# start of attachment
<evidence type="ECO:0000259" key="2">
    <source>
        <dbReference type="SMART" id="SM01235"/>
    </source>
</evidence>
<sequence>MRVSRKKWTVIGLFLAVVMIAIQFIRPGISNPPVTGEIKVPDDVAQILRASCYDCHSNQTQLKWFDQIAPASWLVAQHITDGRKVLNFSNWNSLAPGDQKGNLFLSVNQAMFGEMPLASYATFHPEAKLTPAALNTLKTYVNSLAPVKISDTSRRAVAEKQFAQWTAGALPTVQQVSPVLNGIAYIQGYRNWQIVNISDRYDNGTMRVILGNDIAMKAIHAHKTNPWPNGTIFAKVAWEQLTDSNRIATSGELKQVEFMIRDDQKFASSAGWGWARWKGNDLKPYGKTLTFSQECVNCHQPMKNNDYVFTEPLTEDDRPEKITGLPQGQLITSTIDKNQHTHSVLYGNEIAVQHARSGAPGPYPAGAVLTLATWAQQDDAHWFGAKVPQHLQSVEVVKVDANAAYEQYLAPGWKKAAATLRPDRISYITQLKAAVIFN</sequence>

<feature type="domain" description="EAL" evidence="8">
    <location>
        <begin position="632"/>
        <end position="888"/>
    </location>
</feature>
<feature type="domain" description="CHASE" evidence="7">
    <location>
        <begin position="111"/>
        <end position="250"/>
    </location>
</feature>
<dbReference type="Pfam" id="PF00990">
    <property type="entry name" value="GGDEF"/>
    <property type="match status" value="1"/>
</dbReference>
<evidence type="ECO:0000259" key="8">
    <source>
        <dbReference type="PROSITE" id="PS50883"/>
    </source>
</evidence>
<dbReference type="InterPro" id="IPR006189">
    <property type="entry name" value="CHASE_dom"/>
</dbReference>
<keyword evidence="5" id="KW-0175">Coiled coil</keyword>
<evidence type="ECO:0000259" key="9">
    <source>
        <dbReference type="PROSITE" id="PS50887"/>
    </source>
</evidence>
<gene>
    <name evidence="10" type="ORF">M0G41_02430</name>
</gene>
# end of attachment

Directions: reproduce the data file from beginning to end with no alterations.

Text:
<evidence type="ECO:0000259" key="2">
    <source>
        <dbReference type="SMART" id="SM01235"/>
    </source>
</evidence>
<sequence>MRVSRKKWTVIGLFLAVVMIAIQFIRPGISNPPVTGEIKVPDDVAQILRASCYDCHSNQTQLKWFDQIAPASWLVAQHITDGRKVLNFSNWNSLAPGDQKGNLFLSVNQAMFGEMPLASYATFHPEAKLTPAALNTLKTYVNSLAPVKISDTSRRAVAEKQFAQWTAGALPTVQQVSPVLNGIAYIQGYRNWQIVNISDRYDNGTMRVILGNDIAMKAIHAHKTNPWPNGTIFAKVAWEQLTDSNRIATSGELKQVEFMIRDDQKFASSAGWGWARWKGNDLKPYGKTLTFSQECVNCHQPMKNNDYVFTEPLTEDDRPEKITGLPQGQLITSTIDKNQHTHSVLYGNEIAVQHARSGAPGPYPAGAVLTLATWAQQDDAHWFGAKVPQHLQSVEVVKVDANAAYEQYLAPGWKKAAATLRPDRISYITQLKAAVIFN</sequence>

<feature type="domain" description="EAL" evidence="8">
    <location>
        <begin position="632"/>
        <end position="888"/>
    </location>
</feature>
<feature type="domain" description="CHASE" evidence="7">
    <location>
        <begin position="111"/>
        <end position="250"/>
    </location>
</feature>
<dbReference type="Pfam" id="PF00990">
    <property type="entry name" value="GGDEF"/>
    <property type="match status" value="1"/>
</dbReference>
<evidence type="ECO:0000259" key="8">
    <source>
        <dbReference type="PROSITE" id="PS50883"/>
    </source>
</evidence>
<dbReference type="InterPro" id="IPR006189">
    <property type="entry name" value="CHASE_dom"/>
</dbReference>
<keyword evidence="5" id="KW-0175">Coiled coil</keyword>
<evidence type="ECO:0000259" key="9">
    <source>
        <dbReference type="PROSITE" id="PS50887"/>
    </source>
</evidence>
<gene>
    <name evidence="10" type="ORF">M0G41_02430</name>
</gene>